Russ Peters and Bill Cates started working together 15 years ago, about five years into their domestic partnership.
Peters wasn’t sure about the deal at first.
Cates had left a long career working for a package design company that suddenly went out of business.
“He said, ‘How about I go in with you, and we work together?’ ” Peters says. “I was like, uh, that’s a lot of together time.”
Fifteen years on, their business relationship still works. Their personal partnership survived too.
Peters and Cates live in Stevens Park Village, in a magazine-worthy house where they’ve been for 10 years.
Their most challenging project was a total gut and redesign of a house on Edgefield Avenue in the Winnetka Heights Historic District.
Now that house, as well as their own, is a centerpiece of their portfolio. And the owners, Barry and Karen French, are still friends of Peters and Cates.
“They still like us, so I guess we did OK,” Cates says.
The design firm’s work will be on display this month as part of Dwell with Dignity’s Thrift Studio.
Dwell with Dignity, which celebrates its tenth anniversary this spring, is a non-profit that partners with the interior design industry to provide furniture and outfit homes for those moving into permanent housing. Moore is one of nine designers participating in the organization’s annual fundraiser called Thrift Studio. The pop-up shop features vignettes from each designer as well as fine art from 34 artists, including Oak Cliff-based Melissa Ellis. All items can be purchased, and 100 percent of the proceeds benefit the organization’s mission.
An opening preview party April 4 includes cocktails and hors d’oeuvres and allows shoppers to get an early start. Pay $175 to check out the goods from 6-7 p.m. or $125 for access between 7-9 p.m. (Insider tip: Some enthusiasts start lining up at 4 p.m.) Otherwise, the pop-up shop is free until May 4, Tuesday through Saturday, 10 a.m.-5 p.m.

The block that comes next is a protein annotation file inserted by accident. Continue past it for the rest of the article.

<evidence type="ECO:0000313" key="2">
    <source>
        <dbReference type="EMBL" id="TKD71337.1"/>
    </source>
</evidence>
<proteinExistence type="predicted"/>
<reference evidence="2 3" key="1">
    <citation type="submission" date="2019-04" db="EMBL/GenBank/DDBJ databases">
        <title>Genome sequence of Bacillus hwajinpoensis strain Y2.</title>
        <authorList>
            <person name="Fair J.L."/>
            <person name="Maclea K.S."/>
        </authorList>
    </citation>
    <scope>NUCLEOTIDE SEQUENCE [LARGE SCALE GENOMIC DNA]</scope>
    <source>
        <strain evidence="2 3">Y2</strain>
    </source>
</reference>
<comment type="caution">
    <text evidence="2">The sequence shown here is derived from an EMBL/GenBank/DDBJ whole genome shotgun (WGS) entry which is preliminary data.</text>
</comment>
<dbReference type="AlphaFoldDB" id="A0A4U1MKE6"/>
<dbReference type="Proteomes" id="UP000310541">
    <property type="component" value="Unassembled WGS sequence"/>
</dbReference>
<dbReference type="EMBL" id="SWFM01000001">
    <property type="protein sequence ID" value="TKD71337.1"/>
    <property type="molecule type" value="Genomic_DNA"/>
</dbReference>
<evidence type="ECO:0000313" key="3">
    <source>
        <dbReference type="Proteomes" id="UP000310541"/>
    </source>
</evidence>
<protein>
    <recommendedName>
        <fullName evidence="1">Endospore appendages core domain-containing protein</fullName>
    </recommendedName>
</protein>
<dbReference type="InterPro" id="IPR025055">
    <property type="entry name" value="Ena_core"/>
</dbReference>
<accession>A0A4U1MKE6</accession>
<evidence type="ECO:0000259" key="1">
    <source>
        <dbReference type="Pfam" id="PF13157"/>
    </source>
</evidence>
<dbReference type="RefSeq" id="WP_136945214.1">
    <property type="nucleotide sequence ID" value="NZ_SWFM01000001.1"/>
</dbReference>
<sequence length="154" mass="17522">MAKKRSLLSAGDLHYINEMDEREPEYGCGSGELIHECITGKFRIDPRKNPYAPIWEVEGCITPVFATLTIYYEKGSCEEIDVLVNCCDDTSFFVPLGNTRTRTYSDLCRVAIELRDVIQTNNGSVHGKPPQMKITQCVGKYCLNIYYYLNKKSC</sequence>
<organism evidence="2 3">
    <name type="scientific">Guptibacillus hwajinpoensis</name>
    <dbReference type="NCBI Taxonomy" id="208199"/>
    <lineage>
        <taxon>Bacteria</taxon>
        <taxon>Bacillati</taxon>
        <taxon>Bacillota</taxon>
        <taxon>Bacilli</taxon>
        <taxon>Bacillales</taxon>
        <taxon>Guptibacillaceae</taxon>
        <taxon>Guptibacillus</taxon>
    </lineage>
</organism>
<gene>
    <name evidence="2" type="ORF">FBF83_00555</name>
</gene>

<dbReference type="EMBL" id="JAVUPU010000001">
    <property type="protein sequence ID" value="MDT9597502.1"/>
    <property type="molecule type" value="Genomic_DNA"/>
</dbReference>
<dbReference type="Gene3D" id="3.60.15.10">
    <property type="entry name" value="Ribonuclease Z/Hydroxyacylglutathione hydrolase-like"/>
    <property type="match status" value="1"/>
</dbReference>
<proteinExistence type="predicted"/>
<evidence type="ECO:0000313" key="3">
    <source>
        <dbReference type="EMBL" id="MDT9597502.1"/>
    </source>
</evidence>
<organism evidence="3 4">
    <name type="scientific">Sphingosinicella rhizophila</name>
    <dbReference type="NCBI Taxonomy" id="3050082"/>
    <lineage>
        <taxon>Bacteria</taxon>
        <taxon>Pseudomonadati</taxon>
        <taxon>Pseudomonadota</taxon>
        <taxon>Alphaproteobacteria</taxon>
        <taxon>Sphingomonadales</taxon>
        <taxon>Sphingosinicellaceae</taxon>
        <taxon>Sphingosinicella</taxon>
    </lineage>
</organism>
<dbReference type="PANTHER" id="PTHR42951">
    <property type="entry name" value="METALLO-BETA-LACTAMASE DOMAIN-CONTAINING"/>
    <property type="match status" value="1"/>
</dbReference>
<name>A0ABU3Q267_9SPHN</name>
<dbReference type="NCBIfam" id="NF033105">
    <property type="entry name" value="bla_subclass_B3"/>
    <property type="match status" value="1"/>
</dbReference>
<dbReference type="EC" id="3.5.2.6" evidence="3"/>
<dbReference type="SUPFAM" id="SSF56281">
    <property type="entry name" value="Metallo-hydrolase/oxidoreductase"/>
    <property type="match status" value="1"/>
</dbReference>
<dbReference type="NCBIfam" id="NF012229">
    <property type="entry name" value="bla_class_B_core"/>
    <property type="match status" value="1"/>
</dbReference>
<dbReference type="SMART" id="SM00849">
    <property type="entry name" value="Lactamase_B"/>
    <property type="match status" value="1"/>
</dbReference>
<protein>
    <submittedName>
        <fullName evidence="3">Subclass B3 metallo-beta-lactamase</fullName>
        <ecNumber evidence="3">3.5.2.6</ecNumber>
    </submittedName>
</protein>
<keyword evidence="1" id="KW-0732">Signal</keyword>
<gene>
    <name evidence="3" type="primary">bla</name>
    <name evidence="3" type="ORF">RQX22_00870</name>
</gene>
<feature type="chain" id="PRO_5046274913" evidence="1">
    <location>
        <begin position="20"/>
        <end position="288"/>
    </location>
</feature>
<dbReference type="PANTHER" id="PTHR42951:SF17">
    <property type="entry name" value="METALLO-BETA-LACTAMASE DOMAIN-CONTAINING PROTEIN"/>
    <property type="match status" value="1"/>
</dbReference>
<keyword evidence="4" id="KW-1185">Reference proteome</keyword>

“We always try to go to the opening party because it’s so much fun,” Peters says. “Every year it gets bigger and better.”
This year their firm designed a living room. They found a sofa in the Dwell with Dignity warehouse and covered it in a dark green fabric with a contrasting welt. Kravet Inc. donated all of the fabrics in their display.
“We can do anything we want because we don’t have a client,” Peters says. “So we wanted to have a big wow factor.”
They went with a Santa Fe theme, pairing the sofa with two chairs upholstered in wide black-and-khaki stripes. They added an acrylic coffee table. And they covered a side table in shagreen. A dated, dark brown 1980s book case from the warehouse was painted “an unusual yellow-y green,” he says.
“You can take a shape that is pretty traditional and give it this unusual color, and that makes it modern in a way,” he says.
They pull it all together with a big sea-grass rug layered with an oriental rug, “so you get that layered, exotic look.”
Add a big chandelier and mounds of pillows — donated from Sabira Collection — plus accessories, and it’s party-ready.